Last time we looked at the first part of verse 3 of Psalm 100-“Know that the Lord is God.” Today, in the second half of the verse we learn one reason to trust that the Lord is God: “It is he that made us, and we are his; we are his people, and the sheep of his pasture.”
A long time ago, when I was learning about the many religions of the world, I told my father, “I’d rather be a sheep than a sacred cow.” That was based more on the fact that sheep are fuzzy and soft looking while cows aren’t that soft and cuddly. Sheep, on the other hand, need more care than cows so they don’t get in trouble.
Jesus says, “I am the Good Shepherd” (John 10). A shepherd has to watch out for his flock all the time. Sheep will wander off and fall off a cliff or drown in a stream if the shepherd isn’t watchful. (Last Sunday was Good Shepherd Sunday, so these readings are probably fresh in your minds.)
Like sheep, we tend to prefer to wander off. Isaiah reminds us “we, like sheep, have gone astray. We have turned every one to his own way.” (Isaiah 53:6). We like to look for greener pastures than the one set in front of us by our Shepherd. Along the way, we can fall off a cliff or drown in a stream, too. Like the story in the Gospel, the shepherd has to “leave the 99 in the wilderness, to seek the one that is lost.” This image of the Good Shepherd (by Alfred Soord) always touches me with a reminder of how far the Shepherd, our Lord, must sometimes go to rescue us. He is hanging over a cliff to retrieve the lost sheep.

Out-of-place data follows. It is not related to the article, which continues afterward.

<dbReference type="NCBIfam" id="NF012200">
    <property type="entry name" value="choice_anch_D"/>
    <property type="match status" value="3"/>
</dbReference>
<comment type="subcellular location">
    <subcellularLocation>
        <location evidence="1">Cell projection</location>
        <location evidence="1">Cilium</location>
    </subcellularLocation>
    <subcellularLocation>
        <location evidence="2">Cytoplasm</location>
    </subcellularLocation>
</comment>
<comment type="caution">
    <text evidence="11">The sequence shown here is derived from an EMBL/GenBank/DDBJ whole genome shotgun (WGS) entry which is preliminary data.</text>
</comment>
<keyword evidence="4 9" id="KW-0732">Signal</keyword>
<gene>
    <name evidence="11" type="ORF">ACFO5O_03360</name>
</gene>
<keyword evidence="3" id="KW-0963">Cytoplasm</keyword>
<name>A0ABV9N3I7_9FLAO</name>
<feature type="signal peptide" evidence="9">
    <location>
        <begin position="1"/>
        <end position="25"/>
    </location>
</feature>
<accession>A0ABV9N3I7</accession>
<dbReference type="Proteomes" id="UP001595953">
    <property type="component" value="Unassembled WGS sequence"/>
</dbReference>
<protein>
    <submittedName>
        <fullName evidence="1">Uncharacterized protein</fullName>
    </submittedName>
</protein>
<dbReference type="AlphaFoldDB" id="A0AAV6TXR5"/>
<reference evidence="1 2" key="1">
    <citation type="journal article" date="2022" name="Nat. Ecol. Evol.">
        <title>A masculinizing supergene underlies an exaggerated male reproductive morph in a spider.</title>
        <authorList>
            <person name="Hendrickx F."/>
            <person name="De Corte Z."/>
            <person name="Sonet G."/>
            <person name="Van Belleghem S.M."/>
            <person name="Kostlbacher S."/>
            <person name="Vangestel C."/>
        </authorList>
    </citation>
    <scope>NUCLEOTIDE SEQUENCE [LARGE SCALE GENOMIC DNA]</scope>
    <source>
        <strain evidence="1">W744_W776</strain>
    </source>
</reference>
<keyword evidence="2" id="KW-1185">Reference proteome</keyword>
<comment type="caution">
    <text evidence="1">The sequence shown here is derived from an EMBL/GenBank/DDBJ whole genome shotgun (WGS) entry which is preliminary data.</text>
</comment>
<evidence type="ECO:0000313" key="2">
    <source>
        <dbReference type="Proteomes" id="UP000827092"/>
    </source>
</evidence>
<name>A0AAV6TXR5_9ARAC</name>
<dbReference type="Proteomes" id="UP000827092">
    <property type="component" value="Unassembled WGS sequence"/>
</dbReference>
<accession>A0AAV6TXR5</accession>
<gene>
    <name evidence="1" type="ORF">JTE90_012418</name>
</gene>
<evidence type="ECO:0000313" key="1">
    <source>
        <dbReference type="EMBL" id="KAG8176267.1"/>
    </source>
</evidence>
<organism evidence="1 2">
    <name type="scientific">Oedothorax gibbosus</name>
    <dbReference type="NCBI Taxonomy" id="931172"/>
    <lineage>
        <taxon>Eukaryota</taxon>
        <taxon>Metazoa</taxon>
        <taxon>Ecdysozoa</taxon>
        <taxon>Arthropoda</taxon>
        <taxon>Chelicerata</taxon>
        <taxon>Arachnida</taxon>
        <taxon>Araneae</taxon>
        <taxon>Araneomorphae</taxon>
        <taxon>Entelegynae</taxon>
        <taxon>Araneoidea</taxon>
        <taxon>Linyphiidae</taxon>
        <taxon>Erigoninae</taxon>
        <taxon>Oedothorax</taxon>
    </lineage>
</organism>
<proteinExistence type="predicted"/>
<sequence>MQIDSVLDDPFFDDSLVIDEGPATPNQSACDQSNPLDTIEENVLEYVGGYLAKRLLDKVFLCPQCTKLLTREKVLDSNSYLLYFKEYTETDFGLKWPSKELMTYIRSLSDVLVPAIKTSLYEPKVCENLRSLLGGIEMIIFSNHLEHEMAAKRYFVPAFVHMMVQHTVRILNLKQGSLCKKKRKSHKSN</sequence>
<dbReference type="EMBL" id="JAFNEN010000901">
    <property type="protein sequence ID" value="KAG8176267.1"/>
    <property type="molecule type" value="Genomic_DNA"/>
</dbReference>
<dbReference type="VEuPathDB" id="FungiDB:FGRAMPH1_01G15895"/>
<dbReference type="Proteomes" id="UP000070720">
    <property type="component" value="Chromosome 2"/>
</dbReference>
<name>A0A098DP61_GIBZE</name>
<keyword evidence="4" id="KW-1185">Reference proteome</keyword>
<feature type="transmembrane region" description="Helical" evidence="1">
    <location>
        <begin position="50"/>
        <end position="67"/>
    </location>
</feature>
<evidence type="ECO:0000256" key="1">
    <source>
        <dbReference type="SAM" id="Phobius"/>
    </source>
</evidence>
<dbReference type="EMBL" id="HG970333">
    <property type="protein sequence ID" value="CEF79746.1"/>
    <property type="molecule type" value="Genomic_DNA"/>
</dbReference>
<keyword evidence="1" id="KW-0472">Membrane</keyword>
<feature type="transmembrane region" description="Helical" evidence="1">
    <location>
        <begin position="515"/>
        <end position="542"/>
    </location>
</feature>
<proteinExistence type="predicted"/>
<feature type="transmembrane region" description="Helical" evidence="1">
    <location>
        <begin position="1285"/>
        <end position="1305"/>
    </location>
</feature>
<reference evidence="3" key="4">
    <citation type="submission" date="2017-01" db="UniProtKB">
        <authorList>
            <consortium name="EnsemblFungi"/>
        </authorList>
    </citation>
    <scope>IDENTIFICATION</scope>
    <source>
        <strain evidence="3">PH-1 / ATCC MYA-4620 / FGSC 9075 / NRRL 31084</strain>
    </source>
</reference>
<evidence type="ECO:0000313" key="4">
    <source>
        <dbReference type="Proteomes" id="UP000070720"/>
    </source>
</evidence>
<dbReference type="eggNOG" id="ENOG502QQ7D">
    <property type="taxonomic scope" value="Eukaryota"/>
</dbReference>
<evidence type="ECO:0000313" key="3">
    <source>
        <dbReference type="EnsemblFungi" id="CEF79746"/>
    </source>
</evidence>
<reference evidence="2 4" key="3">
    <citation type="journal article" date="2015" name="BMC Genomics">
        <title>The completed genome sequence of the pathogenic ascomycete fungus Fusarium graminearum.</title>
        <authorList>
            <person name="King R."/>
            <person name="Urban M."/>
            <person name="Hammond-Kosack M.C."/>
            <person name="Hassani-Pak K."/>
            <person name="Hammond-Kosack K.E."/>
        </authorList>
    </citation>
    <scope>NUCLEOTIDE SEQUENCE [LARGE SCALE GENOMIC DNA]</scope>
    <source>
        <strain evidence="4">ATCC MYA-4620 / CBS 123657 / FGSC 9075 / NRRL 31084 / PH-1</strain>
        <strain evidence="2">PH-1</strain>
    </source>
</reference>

Slowly, over our lives, we may just learn to listen to the voice of our Shepherd above the siren calls of the world. More often, out of love, the Shepherd has to come and find us and bring us home to safety.
God made us to be individuals and not puppets, so we have the free will to wander off. God made us as ‘his people, the sheep of his pasture.’ We are in his care, even (maybe especially) when we wander afield. We have the promise that God will seek and save us from our wanderings. That is one way we can ‘know that the Lord is God.’ Feeling safe in our Shepherd’s care is certainly a reason to ‘make a joyful noise’ as verse one says. It also leads us into verse 4 where we are encouraged to ‘enter his courts with thanksgiving…’
You can read another Good Shepherd meditation from last Sunday here. Next time we will consider what it means to 'enter his courts with thanksgiving...!'